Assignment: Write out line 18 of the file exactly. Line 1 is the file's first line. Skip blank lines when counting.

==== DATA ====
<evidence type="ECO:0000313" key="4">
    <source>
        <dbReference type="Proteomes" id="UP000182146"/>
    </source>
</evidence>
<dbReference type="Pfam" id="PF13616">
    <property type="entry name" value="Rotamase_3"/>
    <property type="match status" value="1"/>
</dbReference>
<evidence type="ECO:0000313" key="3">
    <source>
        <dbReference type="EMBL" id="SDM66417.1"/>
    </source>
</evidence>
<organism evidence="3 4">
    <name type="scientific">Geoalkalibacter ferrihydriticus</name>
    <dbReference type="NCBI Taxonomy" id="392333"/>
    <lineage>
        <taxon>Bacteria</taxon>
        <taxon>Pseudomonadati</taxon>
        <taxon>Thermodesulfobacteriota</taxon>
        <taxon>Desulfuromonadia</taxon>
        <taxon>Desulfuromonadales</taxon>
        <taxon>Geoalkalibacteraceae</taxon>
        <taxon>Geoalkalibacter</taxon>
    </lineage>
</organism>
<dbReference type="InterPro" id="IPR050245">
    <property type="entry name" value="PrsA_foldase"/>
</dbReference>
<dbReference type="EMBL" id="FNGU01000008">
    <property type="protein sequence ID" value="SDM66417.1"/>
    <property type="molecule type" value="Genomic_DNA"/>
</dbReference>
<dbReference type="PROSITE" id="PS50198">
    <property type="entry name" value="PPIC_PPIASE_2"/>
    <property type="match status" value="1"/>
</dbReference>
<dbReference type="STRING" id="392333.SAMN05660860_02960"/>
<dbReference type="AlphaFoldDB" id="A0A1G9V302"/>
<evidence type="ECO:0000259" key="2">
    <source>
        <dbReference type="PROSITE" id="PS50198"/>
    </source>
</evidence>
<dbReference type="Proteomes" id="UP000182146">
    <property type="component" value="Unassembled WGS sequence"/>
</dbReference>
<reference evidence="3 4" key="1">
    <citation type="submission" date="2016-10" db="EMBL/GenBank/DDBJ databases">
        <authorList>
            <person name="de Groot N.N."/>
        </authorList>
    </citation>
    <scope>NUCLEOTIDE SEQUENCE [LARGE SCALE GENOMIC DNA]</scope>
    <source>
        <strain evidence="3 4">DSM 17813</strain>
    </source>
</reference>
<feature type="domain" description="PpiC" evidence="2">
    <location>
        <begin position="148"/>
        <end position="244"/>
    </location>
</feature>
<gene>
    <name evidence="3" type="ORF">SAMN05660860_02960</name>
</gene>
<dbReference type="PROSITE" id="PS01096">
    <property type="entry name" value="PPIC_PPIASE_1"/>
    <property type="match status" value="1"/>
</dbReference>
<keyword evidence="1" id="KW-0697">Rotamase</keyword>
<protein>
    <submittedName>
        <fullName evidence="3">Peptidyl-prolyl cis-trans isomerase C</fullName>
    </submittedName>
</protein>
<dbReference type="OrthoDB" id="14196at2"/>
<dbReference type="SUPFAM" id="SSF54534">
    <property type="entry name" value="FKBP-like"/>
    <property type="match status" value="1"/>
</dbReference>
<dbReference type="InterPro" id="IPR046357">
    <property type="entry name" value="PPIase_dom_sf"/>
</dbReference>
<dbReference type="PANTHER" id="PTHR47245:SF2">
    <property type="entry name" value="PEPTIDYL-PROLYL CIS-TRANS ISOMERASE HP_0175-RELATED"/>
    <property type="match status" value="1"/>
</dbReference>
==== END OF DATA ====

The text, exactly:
    <lineage>